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Video (Duration: 9m 21s)
Lesson plan (Classroom tested lesson): MS Word (doc) | Adobe PDF (pdf)
Genetic research involving human embryos has been a sensitive area of investigation. A process called Pre-embryonic Genetic Diagnosis, or PGD, is a procedure available at a few infertility clinics that allows parents to screen future embryos for potential disorders. But is it also the beginning of designer babies?
Other Life Science Emphases: Designer babies

Hearing

To Hear – Genetic Deafness
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Video (Duration: 8m 35s)
Lesson plan (Classroom tested lesson): MS Word (doc) | Adobe PDF (pdf)
Maureen and Jim Hynes are the parents of two healthy, hearing children. This surprised them because both are deaf. Thanks to genetic testing, predicting deafness is easier. The numbers of deaf people aren’t decreasing though — quite the opposite. Many deaf parents are choosing to have deaf children. This segment looks at the science and the controversy behind genetic deafness.
Other Life Science Emphases: Genetic counseling

Music

Perfect Pitch – The Musical Gene
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Video (Duration: 9m 13s)
Lesson plan (Classroom tested lesson): MS Word (doc) | Adobe PDF (pdf)
DNA is the biochemical blueprint that is the basis for the expression of all physical traits. But is it responsible for the expression of artistry as well? This episode explores the genetic basis for one of the most amazing of all artistic gifts, absolute pitch. Dr. Jane Gitschier, who was trained as a classical opera singer, is trying to find the gene or genes responsible for perfect pitch. Dr. Gitschier and her colleagues are hoping to determine whether perfect or absolute pitch is inherited or a consequence of gene and environmental interaction.
Other Life Science Emphases: Heredity

Pet genetics

Rover Redefined – Pet Genetics
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Video (Duration: 11m 12s)
Lesson plan (Classroom tested lesson): MS Word (doc) | Adobe PDF (pdf)
Mapping the genome has been much in the news. Researchers have charted the complete human genome, the cow genome, even the genome of the bubonic plague microbe. The latest animal to have its microscopic genetic code revealed is man’s best friend – the dog. The resulting map will be of great value to dog’s best friend – us. Because the canine genome is very similar to ours, it provides an unusually powerful research tool. Scientifically, dogs are useful because they have many litters, dozens and dozens of offspring and because dogs have been carefully bred for centuries by kennel owners who have kept accurate records.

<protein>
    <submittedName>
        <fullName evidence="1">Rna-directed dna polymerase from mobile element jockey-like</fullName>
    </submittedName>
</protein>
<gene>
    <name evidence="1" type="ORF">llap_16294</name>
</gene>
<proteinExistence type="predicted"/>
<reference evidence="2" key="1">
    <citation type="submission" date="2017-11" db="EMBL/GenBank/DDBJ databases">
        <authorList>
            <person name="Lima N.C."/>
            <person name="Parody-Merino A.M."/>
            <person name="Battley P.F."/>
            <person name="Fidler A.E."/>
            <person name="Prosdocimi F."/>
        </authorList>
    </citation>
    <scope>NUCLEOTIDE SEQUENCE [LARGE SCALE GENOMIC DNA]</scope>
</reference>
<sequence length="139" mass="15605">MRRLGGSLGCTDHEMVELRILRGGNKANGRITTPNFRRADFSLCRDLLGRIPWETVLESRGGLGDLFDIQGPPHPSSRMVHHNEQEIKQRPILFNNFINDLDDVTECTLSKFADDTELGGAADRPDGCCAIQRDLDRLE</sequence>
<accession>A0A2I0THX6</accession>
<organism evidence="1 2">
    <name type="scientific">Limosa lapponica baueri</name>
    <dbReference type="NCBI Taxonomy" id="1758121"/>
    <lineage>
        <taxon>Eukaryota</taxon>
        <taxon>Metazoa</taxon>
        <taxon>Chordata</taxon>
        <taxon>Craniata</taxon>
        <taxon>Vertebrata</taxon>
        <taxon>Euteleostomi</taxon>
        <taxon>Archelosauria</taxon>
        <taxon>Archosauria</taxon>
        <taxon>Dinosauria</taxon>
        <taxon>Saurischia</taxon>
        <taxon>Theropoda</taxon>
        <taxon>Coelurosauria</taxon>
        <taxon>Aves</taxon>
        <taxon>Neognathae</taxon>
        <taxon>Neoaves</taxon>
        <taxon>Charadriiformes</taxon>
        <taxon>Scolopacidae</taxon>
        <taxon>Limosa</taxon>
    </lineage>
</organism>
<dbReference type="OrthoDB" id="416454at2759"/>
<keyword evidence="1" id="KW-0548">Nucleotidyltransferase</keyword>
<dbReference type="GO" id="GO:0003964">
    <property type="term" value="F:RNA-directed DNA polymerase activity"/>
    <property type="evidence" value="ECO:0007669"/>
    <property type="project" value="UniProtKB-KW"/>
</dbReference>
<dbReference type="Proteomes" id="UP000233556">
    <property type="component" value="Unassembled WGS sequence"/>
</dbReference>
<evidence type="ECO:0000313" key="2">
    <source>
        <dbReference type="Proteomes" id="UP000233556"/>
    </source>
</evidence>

Other Life Science Emphases: Genome mapping, pedigrees

Risk-taking

Risk-taking Genes – Genes, Environment, or Both?
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Video (Duration: 7m 49s)
Lesson plan (Classroom tested lesson): MS Word (doc) | Adobe PDF (pdf)
What makes someone want to be a skydiver, a fighter pilot, a racecar driver? Is it in the genes? What is it about high-risk behavior that gives some people a thrill and terrifies others? For those who love “living on the edge,” it’s a critical part of life. Without their thrill-seeking hobbies, depression or more serious illnesses can set in.
Other Life Science Emphases: Depression

Twins

Testing Zygosity – Are They Identical or Not?
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Video (Duration: 8m 57s)
Lesson plan (Classroom tested lesson): MS Word (doc) | Adobe PDF (pdf)
Joe and Jason are twins, but they were never sure if they were fraternal or identical. There were a lot of differences between them. We test them to find out if they were fraternal twins or monozygotic, commonly known as identical.
Other Life Science Emphases: Genetic testing

Human Health

The Next Supermodel - Zebrafish New video
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Video (Duration: 11m 14s)
Other Life Science Emphases:

Alcoholism

Bar flies – Alcoholism
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Video (Duration: 7m 58s)
Lesson plan (Classroom tested lesson): MS Word (doc) | Adobe PDF (pdf)
Never seen a drunken fruit fly? Then join us as we explore the genetic connections to alcoholism by studying fruit flies at the University of California, San Francisco. Ulrike Heberlein’s “barflies” tell us a lot about how well we hold liquor and why.